x Abu Dhabi, UAEThursday 18 January 2018

ISIL chief poised to become world’s most influential militant?

Abu Bakr Al Baghdadi looks set to overtake Al Qaeda chief Ayman Al Zawahiri as he expands his influence in Syria, becoming arguably the most capable force fighting President Bashar Al Assad.

A handout picture released by the Iraqi Ministry of Interior on January 29, 2014 shows a photograph purportedly of Abu Bakr Al Baghdadi, the leader of the Islamic State of Iraq and the Levant. The shadowy leader of thousands of Islamist fighters in Syria and Iraq, many of them Westerners, appears to be surpassing Al-Qaeda chief Ayman al-Zawahiri as the world's most influential jihadist. AFP Photo
A handout picture released by the Iraqi Ministry of Interior on January 29, 2014 shows a photograph purportedly of Abu Bakr Al Baghdadi, the leader of the Islamic State of Iraq and the Levant. The shadowy leader of thousands of Islamist fighters in Syria and Iraq, many of them Westerners, appears to be surpassing Al-Qaeda chief Ayman al-Zawahiri as the world's most influential jihadist. AFP Photo

BAGHDAD // The shadowy leader of thousands of Islamist fighters in Syria and Iraq, many of them westerners, appears to be surpassing Al Qaeda chief Ayman Al Zawahiri as the world’s most influential militant.

Abu Bakr Al Baghdadi’s Islamic State of Iraq and the Levant – known for its ruthless tactics and suicide bombers – is arguably the most capable force fighting Syrian president Bashar Al Assad, and has even held control of a major Iraqi city for the past five months, in tandem with other groups.

Western governments fear it could eventually emulate Al Qaeda and strike overseas, but their biggest worry for now is likely the eventual return home of foreign fighters attracted by ISIL and Baghdadi.

Among them are men like Mehdi Nemmouche, 29, a Frenchman who allegedly carried out a deadly shooting at a Jewish museum in Belgium last month after spending a year fighting with ISIL in Syria.

“For the last 10 years or more, [Zawahiri] has been holed up in the Afghanistan-Pakistan border area and hasn’t really done very much more than issue a few statements and videos,” said Richard Barrett, a former counter-terrorism chief at MI6, Britain’s foreign intelligence service.

“Whereas Baghdadi has done an amazing amount – he has captured cities, he has mobilised huge amounts of people, he is killing ruthlessly throughout Iraq and Syria.

“If you were a guy who wanted action, you would go with Baghdadi,” Barrett told AFP, noting the ISIL leader’s challenge to Zawahiri was “a really interesting development”.

“Where that goes will determine a lot about how terrorism is [carried out].”

In a report for The Soufan Group, a New York-based consultancy, Barrett estimated that some 12,000 foreign fighters had travelled to Syria, including 3,000 from the West.

ISIL appears to hold the greatest appeal, with King’s College London professor Peter Neumann estimating around 80 per cent of western fighters in Syria have joined the group.

Unlike other groups fighting Mr Al Assad, ISIL is seen working towards an ideal Islamic emirate and, compared with Al Qaeda’s franchise in Syria, Al Nusra Front, it has lower entry barriers.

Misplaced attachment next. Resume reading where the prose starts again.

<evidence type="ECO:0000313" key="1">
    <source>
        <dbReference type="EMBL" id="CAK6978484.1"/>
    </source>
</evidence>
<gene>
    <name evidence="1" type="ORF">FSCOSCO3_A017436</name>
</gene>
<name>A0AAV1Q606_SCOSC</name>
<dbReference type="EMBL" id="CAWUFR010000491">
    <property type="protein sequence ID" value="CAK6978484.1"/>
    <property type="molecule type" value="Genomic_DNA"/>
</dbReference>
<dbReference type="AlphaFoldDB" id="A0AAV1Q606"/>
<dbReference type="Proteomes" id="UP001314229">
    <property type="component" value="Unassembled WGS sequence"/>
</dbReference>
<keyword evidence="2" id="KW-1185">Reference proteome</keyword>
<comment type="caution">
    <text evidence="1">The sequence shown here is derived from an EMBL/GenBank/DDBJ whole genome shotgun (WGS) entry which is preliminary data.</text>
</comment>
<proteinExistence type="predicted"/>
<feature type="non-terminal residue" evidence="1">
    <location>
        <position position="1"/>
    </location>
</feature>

ISIL has also sought to appeal to non-Arabs, recently publishing two English-language magazines, having already released videos in English, or with English subtitles.

ISIL claims to have had fighters from Britain, France, Germany and other European countries, as well as the United States, and from the Arab world and the Caucasus.

“It embodies that transnational ideology,” Mr Neumann said of ISIL.

“If you are a Brit or a French guy who has no family connection to Syria, you’re not wanting to fight for the Syrian people ... The reason you’re going there is because you see Syria as essentially the centre of gravity or the potential birthplace for that Islamic state that you’re hoping to create.”

Much of the appeal also stems from Mr Baghdadi himself – the ISIL leader is touted as a battlefield commander and tactician, a crucial distinction compared with Mr Al Zawahiri.

Baghdadi apparently joined the insurgency that erupted in Iraq soon after the 2003 US-led invasion.

In October 2005, American forces said they believed they had killed “Abu Dua”, one of Mr Baghdadi’s known aliases, in a strike on the Iraq-Syria border.

But that appears to have been incorrect, as he took the reins of what was then known as the Islamic State of Iraq in May 2010 after two of its chiefs were killed in a US-Iraqi raid.

Since then, details about him have slowly trickled out.

In October 2011, the US treasury department designated him as a “terrorist” in a notice that said he was born in the Iraqi city of Samarra in 1971.

And earlier this year, Iraq released a picture they said was of Mr Baghdadi, the first from an official source, depicting a balding, bearded man in a suit and tie.

Lieutenant General Abdelamir Al Zaidi, who heads a northern security command centre, says his forces believe Mr Baghdadi is hiding in Iraq’s Diyala province, but other officials contest this.

At the time Mr Baghdadi took over, his group appeared to be on the ropes, after “the surge” of US forces combined with the shifting allegiances of Sunni tribesmen to deal him a blow.

But the group has bounced back, expanding into Syria in 2013.

* Agence France-Presse